Because an extensive amount of land in India is exclusively agricultural and there are so many poor people working on farms, it has created an overexploitation of the land that has even affected the soil. Soil degradation initially began in the middle of the 20th century when India experienced the Green Revolution. During this time, India was facing a grave food crisis because they were unable to grow enough food to support their large population. However, the Green Revolution introduced specialized seeds that produced high crop yields as well as pesticides and fertilizers to increase plant growth (Ninkovic et al., 2013). Although the food crisis of the time was averted, the use of pesticides, herbicides, and fertilizers has had many long-term effects on the environment. For instance, pesticides often come into contact with large bodies of water when it rains, which ultimately contaminates them (Nagdeve 7). In addition, the regular and heavy use of pesticides kills micro-organisms that live in the soil (Nagdeve 7). These soil micro-organisms are vital to the productivity of crops because they decompose carbon in the soil and create many nutrients that plants need to grow (Shukla 200). Without sufficient soil micro-organism activity, the fertility of the land is quickly reduced (Shukla 200). The process of soil degradation in India is currently having a large effect on the nation. Of the 328.7 million hectares of land in India, approximately 175 million hectares have been deemed as land and soil degraded (Nagdeve 7). This only makes it more difficult for the poor farmers because not only are the resources they need to sustain themselves constantly being cut down, but the total amount of fertile land that they can work with is relatively very low.

One potential solution that India began implementing in 2015 is the use of genetically modified crops, otherwise known as GMOs. This is particularly notable because India has a reputation for being opposed to GMOs (MintPress News Deck, 2015). However, that political stance changed in 2014 with the election of the new Indian Prime Minister, Narenda Modi, because he approved field trials for many genetically modified crops (MintPress News Deck, 2015). It is speculated that because so much of the land in India does not provide adequate nutrients for crops to grow, GMOs were approved to make the most use of the land that is fertile. However, some argue that GMO crops are industrializing India’s agricultural sector and that realistically they are not a viable option for many farmers because the GMO seed prices vary from year to year (MintPress News Deck, 2015). Regardless, it is clear that India’s current use of the environment for farming is not working and that something needs to change in the near future.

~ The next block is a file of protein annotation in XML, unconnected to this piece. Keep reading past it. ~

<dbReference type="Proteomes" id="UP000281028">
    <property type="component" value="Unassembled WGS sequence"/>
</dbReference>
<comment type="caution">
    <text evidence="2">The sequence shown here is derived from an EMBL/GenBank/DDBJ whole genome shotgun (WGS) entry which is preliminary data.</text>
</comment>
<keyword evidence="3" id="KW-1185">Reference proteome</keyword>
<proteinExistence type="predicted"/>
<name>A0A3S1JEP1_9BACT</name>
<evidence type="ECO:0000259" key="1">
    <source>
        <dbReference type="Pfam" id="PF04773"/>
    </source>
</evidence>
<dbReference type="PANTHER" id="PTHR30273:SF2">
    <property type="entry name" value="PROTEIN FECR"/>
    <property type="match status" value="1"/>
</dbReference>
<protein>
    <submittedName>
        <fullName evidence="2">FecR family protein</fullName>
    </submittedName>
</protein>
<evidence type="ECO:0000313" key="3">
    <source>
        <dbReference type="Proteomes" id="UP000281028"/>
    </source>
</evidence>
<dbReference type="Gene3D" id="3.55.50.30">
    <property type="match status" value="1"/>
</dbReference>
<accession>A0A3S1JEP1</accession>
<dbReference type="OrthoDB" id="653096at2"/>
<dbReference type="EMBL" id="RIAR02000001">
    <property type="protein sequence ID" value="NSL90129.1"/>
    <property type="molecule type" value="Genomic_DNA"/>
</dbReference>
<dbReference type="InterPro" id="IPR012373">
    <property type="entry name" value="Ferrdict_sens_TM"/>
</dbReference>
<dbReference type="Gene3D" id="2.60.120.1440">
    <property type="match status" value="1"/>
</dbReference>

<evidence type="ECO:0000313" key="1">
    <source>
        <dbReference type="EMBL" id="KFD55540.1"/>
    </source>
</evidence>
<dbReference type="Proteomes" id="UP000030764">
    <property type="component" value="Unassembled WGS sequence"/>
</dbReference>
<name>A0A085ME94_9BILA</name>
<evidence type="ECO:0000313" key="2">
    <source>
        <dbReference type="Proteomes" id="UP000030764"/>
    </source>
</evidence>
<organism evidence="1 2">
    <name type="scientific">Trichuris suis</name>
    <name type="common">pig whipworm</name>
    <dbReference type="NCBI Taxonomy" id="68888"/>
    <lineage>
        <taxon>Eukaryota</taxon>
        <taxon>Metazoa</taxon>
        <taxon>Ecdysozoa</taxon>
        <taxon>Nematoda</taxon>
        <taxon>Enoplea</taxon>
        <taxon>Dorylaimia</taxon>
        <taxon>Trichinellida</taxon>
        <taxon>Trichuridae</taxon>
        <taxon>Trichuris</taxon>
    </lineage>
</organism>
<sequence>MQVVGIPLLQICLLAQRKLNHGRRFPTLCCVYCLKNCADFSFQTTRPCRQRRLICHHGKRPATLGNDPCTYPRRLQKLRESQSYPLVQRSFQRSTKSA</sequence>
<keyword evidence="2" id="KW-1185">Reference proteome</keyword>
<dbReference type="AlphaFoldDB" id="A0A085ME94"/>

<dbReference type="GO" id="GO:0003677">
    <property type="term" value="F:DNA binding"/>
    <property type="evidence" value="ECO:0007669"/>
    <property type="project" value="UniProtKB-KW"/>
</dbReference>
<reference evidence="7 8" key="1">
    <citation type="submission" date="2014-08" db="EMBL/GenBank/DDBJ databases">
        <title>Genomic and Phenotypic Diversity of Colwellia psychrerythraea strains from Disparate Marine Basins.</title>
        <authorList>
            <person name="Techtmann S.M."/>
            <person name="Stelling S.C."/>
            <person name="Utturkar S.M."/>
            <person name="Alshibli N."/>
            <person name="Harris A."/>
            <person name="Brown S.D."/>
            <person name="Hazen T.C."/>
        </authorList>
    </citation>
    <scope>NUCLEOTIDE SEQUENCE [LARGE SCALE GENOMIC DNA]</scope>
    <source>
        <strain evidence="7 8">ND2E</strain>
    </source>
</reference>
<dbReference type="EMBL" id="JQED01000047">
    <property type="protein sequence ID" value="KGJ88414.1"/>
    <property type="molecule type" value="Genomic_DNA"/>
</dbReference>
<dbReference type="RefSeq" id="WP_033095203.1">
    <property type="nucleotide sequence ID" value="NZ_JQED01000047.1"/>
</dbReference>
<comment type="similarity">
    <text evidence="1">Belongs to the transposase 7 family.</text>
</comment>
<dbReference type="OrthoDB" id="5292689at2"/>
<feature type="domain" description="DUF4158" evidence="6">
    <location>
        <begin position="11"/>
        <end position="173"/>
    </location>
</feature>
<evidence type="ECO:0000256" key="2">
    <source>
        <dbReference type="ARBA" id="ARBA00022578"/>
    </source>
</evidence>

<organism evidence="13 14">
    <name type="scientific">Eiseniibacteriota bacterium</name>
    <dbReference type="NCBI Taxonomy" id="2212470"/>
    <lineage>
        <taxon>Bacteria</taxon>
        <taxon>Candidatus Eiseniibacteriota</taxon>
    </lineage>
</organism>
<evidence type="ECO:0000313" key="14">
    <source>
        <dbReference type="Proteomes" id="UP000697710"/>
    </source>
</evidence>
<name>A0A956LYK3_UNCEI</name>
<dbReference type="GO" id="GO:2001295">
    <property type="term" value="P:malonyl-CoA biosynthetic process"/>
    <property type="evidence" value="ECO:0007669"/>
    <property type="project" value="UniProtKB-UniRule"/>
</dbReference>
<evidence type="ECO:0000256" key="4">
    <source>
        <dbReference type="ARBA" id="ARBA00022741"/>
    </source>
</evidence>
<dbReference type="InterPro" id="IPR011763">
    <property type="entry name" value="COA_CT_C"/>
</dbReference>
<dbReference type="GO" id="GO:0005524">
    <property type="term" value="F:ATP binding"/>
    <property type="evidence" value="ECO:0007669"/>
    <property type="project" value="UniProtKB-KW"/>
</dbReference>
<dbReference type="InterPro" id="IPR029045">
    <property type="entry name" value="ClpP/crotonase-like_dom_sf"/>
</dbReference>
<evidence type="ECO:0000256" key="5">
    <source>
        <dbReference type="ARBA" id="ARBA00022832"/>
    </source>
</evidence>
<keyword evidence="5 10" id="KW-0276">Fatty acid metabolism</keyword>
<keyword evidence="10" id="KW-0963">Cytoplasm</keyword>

While the majority of India’s population are poor and work as farmers, there is still a wealthy class as well as a growing middle class (Ninkovic et al., 2013). In fact, in recent years the overall income in India has increased by 7-8% (Ninkovic et al., 2013). Since many people have recently acquired decent amounts of wealth, there has been an increased demand for not only more food, but also better quality food. Some have proposed that the attempt to switch to genetically modified crops is a way of appealing to this demand, yet it is unclear if this is true or not. Regardless, the request of the wealthy for more and better quality food exemplifies a major trend in India, which is that overall the nation is aspiring to live by the standard of living conditions held by the most developed countries of the world (“Degradation,” 2010). In order to achieve that goal, however, India is going to have to undergo many changes, particularly in regards to its agricultural practices. The poor farmers can barely even sustain themselves, much less an entire country. In addition, India’s environment is suffering and degrading. If India truly wishes to provide its people with a new quality of life, they need to reinvent the nation to engage in more sustainable practices that will safeguard the environment for the future.

Works Cited

MintPress News Deck. “India’s Government Increasingly Embraces GMOs Despite High Rate of Farmer Suicide.” MintPress News, Mint Press, 14 Aug. 2015, Accessed 30 Nov. 2016.

Nagdeve, Dewaram A. “Population Growth and Environmental Degradation in India.” Princeton University,

Ninkovic, Nina, and Jean-Pierre Lehmann. “India’s Food Crises: A Close-Up.” The Globalist, 1 Sept. 2013, Accessed 30 Nov. 2016.

“Overpopulation Causes Environmental Degradation in India and Pakistan.” South Asia Investor Review, 29 July 2010, Accessed 30 Nov. 2016.

Shukla, Priyadarshi R. Climate Change and India: Vulnerability Assessment and Adaptation. Universities Press, 2003.